unaltered; the changed arrangement of the ports presented some difficulties, the slide-valve also required to be somewhat dif- ferently arranged for convenience' sake, but in essence they have remained as before.
As another example I may mention the reversing link of Humphry and Tennant, Fig. 47 (or more rightly of Naismyth),* as compared with the older and more common one of Stephenson, Fig. 48. Here inversions of two pairs have taken place. First, Humphry's bar-link A B is an inversion of the slotted link A l B r used by Stephenson, and hence the element paired with the link in the latter case, the slide C^D^ becomes in Fig. 47 a hollow block C D, in which A B can slide. Naismyth has also changed the cross pin F l into a body F F having a cylindric hole, and the piece E v which in Stephenson's has such a hole, into a solid cylinder E E, of such a size as is necessary to allow the link to pass through it in the way shown. Kinematically the pieces C D E and C l D^ E are completely identical, both having for their element-forms a curved sector having a prismatic cross-section, and a cylinder normal to it.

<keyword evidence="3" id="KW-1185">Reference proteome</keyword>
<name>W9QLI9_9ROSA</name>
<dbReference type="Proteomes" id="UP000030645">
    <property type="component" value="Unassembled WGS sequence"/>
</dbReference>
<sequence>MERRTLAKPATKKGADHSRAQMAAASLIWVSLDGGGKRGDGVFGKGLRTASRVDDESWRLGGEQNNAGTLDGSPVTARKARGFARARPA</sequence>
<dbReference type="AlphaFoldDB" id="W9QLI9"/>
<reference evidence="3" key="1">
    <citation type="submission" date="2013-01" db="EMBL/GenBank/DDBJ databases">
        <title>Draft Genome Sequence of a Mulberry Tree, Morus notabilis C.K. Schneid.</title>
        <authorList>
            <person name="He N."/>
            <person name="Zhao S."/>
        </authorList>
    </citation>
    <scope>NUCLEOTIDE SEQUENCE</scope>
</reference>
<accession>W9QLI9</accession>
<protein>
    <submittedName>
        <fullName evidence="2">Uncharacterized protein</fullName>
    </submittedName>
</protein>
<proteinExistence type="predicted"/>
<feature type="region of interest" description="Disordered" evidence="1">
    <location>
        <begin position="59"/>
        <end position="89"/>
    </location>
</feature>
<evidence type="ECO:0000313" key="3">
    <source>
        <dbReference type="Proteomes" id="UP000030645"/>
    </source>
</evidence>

These inversions frequently afford great advantages in construc- tion, and on this account they are matters of considerable import- ance in machine-design. In kinematic science they are examples of the application of a simple general law, which as we have seen affects the simplest element-pairs generally and a priori.
The necessary and sufficient Restraint of
While in the course of our examination of closed pairs we considered the forms screw, revolute, and prism, and examined the relation between the corresponding solid and hollow pieces, we took no notice of the fact that the mutually enveloping geo- metrical forms were not always equally large or equally extended in the cases we used as illustrations. We found, and find almost always in practice, the nut to be much shorter than its screw,
- Cf. Practical Mecli. Journ., 1862-3, p. 232.